How to Mother Adult Babies Better
One never stops being a mother, even when she has adult babies. I am writing this at 30,000 feet. My oldest daughter, Maggie and I are flying home from a visit with my youngest biological son, Luke aka the Hippie Baby.
He lives and works at an Ashram. He teaches Ayurvedic classes, yoga, and… other stuff. Look, I love Jesus. I raised my first batch of children as Christians. They know what I believe. And while this will meet with some “tsk tsks,” one thing the Eastern believers have right is Karma. Criticize my folly, my life, my parenting, and prepare to find your child barefoot in the mountains chanting “Shanti, Shanti, Shanti…”
You’ve been warned.
Luke was my hardest child. From the moment his lungs hollered his arrival, he struggled. Born with a broken clavicle and a miscarried twin, he sought something, anything for comfort. For years we grieved that which we could not give our boy, peace.
He has found it.
I would be lying if I did not struggle on this trip. In my bones, I believe Jesus. In my heart, I know I don’t get to decide what my adult babies will believe. And, all I have asked of them now, is to respect my beliefs and I will respect theirs.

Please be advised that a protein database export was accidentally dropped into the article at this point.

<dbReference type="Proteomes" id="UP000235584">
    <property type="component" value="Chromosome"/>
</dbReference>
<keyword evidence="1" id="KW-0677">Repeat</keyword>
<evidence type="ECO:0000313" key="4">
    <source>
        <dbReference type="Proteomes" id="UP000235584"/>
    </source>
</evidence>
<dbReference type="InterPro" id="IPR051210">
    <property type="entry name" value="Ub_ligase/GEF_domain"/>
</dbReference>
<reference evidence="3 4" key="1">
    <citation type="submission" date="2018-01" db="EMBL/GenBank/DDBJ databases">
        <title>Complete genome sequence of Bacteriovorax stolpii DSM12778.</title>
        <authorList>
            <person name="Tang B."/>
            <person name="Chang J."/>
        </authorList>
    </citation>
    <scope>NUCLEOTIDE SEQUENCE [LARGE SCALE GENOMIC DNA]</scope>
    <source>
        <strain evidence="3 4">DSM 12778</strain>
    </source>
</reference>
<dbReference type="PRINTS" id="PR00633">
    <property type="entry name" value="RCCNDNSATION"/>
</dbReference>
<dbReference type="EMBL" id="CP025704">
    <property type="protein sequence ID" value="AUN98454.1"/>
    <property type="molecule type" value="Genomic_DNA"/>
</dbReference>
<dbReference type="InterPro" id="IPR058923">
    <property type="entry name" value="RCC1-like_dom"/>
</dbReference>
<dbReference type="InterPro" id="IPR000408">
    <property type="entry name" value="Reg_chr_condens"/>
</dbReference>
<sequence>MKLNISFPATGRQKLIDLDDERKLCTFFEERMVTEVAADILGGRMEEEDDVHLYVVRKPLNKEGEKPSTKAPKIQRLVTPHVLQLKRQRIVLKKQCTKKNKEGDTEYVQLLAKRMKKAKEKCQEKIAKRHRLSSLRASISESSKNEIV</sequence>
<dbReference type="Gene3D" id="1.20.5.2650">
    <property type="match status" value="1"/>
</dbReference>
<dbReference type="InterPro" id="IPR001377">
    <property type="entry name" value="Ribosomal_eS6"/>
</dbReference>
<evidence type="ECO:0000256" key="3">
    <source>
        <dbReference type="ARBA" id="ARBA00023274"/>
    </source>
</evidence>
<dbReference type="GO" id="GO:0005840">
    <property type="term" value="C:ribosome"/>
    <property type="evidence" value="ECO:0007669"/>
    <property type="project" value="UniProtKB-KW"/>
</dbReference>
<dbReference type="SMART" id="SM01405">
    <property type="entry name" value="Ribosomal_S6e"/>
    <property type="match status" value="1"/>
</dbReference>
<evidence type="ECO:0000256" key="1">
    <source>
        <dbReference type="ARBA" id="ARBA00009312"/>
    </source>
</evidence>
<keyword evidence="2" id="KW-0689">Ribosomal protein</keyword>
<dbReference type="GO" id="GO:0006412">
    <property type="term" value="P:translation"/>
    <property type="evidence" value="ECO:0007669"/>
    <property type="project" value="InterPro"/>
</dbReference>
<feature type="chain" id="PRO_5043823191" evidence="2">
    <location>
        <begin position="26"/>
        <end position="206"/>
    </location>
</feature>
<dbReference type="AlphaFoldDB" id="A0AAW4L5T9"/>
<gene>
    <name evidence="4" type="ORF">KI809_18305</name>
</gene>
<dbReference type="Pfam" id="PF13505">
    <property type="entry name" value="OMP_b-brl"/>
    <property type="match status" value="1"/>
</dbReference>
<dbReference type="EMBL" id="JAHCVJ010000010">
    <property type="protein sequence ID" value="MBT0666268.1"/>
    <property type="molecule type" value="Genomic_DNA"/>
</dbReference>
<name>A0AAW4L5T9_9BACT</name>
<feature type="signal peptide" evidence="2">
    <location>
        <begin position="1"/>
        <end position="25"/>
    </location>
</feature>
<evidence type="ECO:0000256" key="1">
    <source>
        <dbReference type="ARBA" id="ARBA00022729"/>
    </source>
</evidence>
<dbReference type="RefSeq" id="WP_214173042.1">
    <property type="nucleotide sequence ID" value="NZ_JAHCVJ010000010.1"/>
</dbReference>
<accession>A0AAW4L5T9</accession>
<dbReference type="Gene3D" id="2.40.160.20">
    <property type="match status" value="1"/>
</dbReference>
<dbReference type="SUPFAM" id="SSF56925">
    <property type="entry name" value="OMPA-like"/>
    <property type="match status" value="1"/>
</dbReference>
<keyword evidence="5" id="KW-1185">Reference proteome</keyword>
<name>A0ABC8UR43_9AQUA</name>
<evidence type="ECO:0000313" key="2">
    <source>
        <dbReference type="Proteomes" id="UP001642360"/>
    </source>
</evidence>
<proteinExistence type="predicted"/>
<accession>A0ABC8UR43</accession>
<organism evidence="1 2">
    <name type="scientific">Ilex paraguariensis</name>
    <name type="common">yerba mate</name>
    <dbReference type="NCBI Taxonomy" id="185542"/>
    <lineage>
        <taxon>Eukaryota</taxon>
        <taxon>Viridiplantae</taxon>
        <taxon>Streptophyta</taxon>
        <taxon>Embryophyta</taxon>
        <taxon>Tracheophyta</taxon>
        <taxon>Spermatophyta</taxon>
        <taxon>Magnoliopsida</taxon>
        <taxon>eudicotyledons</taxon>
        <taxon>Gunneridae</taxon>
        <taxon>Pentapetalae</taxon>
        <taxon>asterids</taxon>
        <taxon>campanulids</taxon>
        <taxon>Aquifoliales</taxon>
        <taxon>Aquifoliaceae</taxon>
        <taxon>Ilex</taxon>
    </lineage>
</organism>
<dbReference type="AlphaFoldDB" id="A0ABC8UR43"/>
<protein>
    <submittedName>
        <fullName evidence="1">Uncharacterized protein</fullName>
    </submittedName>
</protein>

And I do. I respect that Luke is convicted, motivated, passionate, and riddled with peace. I could have met with him for 72 hours and spent his birthday weekend arguing all that I feel he is missing. But, honestly, he didn’t appear to be missing a single thing.
Which, was a personal struggle for me, as I have been struggling in my faith. We are in a hard season, I question why God has not answered me.
Alas, I cannot quit the God of my heart. I like Him too much.
I attended a temple service at the Ashram. My mind was buzzing with altars to foreign gods and songs that meant nothing to me… and everything to my son. Later at lunch, my daughter commented, “Luke, do you think one of the draws to this practice is the similarities between this and Catholicism?”
My four “originals” were raised under a strict catholic regime. One we abandoned after my mother-in-law passed and I fell into the arms of Grace. And Luke answered, “absolutely.”
Which I could have interpreted as “look mom you shoved pomp and circumstance, law and ritual so fiercely down my throat… I might be a Buddhist.”
But I didn’t, I didn’t argue and I didn’t panic. I don’t believe I failed my children in conveying one Truth. My failure was believing I could dictate who they would become and what they would believe.
And, I am glad I failed at that.
I didn’t give birth to robots. Nor, did I open my home to orphaned robots. These are humans. And before them is a road, I cannot control.
So in every meditation session where I was not supposed to think, I was instead thinking about not thinking about thinking. I had to chant, “I release these babies to your perfect plan. I am a daughter. These children are my brothers and sisters in Christ…”
I prayed I would see my mistakes, my misunderstandings. And I napped and did yoga, napped some more and prayed some more. And then, the last night of our visit we drove from the Ashram to a pizza joint in a small town in the canyon.